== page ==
I knew nothing about I And Me before buying it from the Japanese eShop. I didn’t even know its name, given the fact its Japanese name is something completely different. I had no expectations whatsoever regarding this game but I nevertheless can’t help but feel disappointed after playing it.
I And Me is a very simplistic and by-the-books puzzle game, yet another one for the Switch. You control a pair of ball-shaped cats at the same time and guide them each to a frame so a random someone can take a picture of them. There may or may not be a few obstacles along the way, such as spikes or hedgehogs. And that’s it. No joke, that’s the entirety of the game.
The game offers little variety. There are 100 levels, and all of them look nearly identical visually speaking. The levels are hand-drawn, with beautiful colors and nice animations, but given the only variation between levels is, usually, the asset placement, you’ll quickly get bored at looking at the same background over and over again. Same applies to the music; while the compositions are indeed cute and well-arranged, they are very scarce so they are constantly repeated throughout the entire game, leading you to the brink of exhaustion. I And Me was one of the very few Switch games I’ve played which made me want to turn off the portable’s volume.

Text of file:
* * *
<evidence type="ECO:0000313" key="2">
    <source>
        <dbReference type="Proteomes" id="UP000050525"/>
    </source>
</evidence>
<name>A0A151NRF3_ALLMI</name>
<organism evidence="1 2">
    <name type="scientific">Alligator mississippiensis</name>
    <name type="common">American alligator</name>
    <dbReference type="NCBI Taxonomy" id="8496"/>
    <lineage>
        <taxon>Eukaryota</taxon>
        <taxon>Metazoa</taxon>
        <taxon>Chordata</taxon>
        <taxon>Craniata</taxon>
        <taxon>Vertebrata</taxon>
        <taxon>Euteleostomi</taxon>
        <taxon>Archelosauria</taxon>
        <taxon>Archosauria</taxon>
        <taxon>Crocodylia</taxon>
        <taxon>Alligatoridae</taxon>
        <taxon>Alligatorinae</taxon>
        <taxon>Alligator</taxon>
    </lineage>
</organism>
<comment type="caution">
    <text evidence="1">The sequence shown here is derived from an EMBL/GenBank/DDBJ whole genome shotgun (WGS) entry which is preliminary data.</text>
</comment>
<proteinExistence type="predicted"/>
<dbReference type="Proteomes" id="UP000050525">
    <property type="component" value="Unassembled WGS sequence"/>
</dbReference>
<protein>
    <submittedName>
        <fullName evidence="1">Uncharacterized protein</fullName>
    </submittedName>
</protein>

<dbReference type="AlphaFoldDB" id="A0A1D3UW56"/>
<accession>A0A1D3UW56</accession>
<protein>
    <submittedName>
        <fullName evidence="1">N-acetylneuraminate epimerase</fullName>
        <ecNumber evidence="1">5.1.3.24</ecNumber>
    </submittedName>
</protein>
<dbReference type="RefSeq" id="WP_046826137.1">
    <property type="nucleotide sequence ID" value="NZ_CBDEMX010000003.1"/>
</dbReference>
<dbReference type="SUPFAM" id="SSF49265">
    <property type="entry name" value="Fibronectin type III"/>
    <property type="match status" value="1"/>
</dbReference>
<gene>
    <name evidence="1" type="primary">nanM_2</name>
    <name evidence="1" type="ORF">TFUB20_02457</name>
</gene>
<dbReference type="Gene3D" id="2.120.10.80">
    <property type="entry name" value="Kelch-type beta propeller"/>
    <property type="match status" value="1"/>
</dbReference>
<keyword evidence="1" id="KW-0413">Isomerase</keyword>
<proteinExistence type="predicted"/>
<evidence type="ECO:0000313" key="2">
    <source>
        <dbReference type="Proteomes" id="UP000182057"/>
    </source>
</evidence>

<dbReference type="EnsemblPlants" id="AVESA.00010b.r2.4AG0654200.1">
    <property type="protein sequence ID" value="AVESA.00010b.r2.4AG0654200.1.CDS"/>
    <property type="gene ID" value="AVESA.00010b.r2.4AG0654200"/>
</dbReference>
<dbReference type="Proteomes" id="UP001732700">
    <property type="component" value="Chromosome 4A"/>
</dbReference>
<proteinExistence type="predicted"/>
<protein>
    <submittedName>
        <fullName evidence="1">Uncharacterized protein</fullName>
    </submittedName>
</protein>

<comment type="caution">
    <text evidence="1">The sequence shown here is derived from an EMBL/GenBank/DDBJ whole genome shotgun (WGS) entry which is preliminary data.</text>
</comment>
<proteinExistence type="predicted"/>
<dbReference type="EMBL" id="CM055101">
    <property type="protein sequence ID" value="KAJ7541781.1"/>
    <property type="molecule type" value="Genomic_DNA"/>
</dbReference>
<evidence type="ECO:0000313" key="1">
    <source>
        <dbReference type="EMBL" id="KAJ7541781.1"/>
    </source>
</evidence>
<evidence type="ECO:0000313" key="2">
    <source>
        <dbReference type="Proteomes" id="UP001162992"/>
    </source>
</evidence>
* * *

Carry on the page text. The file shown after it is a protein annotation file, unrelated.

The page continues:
Besides offering little variety, I And Me also offers little challenge, and this is a strong negative for a puzzle game. While controlling two cats at the same time might sound complicated on paper, the puzzles are too simple and can be beaten in less than a minute, for the most part. The more “complicated” puzzles included in the game aren’t actually difficult per se, simply being longer, but still easy, to solve. Given how short and easy the puzzles are, the game offers little to no reason for you to replay the levels. There are also twenty collectible pages scattered throughout the game, but they’re also very easy to acquire, so you’ll most likely not be going to revisit levels in order to pick them up.
I And Me has some decent artistic value, and it controls fairly well, given how it’s humanly impossible to screw up the gameplay of a game with two buttons, but in the end it’s just a bland and forgettable little game with little to no replayability. It isn’t the worst puzzle game available for the console, but it surely brings absolutely nothing new to the table, or anything interesting to make it stand out before the various other indie titles available for the Switch.
Also available on: PC